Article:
This morning was the occasion of another little rush forwards. We woke up to clear skies and a heavy dew and, suddenly, out of drawers and cupboards, came the little knits. They have been squirrelled away, tucked in, all summer, behind the socks and vests, but their time has come. October is the month for little knits – on go hats and mittens, scarves and socks – enough to keep that nip in the air at bay without recourse to a heavy coat.

Like autumn itself, though, the day will grow warmer before it is colder, and those same hats will be shoved down the sides of satchels on the journey home from school. Because of this, October is also the month of lost little knits. Gloves, discarded, cannot be found when the frost strikes a week later. I sewed Ilse’s mittens to a ribbon and ran it through the arms of her cardigan. The others are disdainfully too old for such precautions, but Ilse, at least, will still have two mitts by November.

Outside, I wished I’d put my new wool socks on. By the time I’d pulled out the shrinking cucumber vines my toes were numb. I found no fewer than twenty-six cucumbers, hiding from the cold in the remains of the lush tangle. The hens were sunbathing, snuggled together in a corner of their run. And happily, the slugs had not ventured near the windfalls.

Inside the house, a ladybird had come to share our warmth. She ambled along the white windowsill, unconscious of how conspicuous she was in her red and black jacket. I took her out to the bush where hundreds of her kind sleep each winter. There is still time for her to bed in.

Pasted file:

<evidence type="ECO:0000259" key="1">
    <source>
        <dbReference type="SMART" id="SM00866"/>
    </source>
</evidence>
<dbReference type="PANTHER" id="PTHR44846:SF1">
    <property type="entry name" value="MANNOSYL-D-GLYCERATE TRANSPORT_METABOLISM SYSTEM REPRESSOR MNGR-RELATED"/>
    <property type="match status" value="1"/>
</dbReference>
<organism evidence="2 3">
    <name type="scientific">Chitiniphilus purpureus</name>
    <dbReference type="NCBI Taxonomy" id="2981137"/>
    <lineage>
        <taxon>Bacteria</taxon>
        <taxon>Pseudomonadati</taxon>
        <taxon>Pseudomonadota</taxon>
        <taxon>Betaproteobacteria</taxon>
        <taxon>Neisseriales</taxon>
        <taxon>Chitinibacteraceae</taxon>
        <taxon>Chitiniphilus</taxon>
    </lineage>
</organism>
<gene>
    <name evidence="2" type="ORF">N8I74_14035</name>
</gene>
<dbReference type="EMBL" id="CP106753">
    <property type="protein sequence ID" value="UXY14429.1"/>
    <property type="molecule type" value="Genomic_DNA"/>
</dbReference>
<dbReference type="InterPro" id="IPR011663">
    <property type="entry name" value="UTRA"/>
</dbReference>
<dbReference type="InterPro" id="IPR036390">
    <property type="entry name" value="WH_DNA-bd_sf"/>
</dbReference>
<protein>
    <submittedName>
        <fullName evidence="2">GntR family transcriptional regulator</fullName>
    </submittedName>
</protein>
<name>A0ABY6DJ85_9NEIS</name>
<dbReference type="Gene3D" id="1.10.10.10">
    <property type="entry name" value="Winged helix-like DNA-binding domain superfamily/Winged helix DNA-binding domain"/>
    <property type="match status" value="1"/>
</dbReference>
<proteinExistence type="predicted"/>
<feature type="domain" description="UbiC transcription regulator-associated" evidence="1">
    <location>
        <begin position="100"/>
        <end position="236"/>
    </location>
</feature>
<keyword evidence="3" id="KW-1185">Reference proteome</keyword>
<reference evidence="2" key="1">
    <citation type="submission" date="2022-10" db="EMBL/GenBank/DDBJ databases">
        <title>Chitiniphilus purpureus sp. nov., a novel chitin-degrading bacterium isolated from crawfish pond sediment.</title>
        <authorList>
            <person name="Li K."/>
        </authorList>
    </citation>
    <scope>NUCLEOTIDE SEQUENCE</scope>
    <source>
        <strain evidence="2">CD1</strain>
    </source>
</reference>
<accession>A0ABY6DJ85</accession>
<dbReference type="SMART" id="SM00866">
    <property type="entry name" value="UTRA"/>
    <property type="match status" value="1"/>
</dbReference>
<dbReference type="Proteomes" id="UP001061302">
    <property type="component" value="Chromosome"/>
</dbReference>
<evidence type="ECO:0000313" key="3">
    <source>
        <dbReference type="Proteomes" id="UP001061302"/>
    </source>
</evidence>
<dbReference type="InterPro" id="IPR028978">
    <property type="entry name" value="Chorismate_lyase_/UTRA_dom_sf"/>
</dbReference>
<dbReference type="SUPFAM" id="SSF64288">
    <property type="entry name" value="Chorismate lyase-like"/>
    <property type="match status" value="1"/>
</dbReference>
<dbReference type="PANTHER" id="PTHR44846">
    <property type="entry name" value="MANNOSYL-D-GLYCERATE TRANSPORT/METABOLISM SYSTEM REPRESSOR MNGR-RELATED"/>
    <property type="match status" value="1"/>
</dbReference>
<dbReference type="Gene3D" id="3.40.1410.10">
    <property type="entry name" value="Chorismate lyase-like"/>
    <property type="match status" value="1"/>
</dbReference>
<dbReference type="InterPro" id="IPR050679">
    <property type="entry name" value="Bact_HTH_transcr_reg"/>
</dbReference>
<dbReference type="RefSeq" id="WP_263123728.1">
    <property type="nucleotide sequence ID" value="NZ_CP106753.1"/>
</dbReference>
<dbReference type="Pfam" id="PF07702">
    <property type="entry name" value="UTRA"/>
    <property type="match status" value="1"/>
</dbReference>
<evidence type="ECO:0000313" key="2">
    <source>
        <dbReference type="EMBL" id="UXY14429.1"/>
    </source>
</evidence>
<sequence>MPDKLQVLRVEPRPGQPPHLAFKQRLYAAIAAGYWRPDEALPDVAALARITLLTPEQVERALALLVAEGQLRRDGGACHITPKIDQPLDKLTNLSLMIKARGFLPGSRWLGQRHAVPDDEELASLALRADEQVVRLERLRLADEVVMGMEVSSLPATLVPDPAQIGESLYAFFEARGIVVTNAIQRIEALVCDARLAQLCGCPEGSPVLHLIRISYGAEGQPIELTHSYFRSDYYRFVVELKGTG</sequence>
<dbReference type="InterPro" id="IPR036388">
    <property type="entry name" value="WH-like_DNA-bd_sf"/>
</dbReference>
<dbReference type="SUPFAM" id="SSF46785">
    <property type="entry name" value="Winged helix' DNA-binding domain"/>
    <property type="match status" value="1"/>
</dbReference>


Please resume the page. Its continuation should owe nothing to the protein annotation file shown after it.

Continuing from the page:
In the warmth of the afternoon I knitted. At the bottom of my basket, beneath the sleeves and half-knit body of Fliss’ Foxgloves, is a half-finished scarf for Ben. I worked on this, today.

Most of my little knits are made in the summer months. I like to use up the odds and ends of wool – balls left over from cardigans, half a skein remaining from my nordic pullover, or from another little knit. There’s a rhythm to my knitting: cardigans for John and I in the spring and then little knits right through until late September, when I know the children won’t grow out of their new pullovers before they’ve worn them. These smaller knits are easy to take on the train, to the beach, and on a picnic. They don’t lie hot and heavy in my lap. By October, my wool basket is empty and the corners of everyone’s drawers are full of cosiness.

I looked at John in his new hat, and remembered the three evenings I spent knitting it: mid-August, the windows open, a serialisation of the latest Agatha Christie on the Home Service. My own oak leaf hat: a rainy week in July when we couldn’t get out of doors. Ilse’s mittens: the meandering train ride to my brother’s family in Devon, one either way.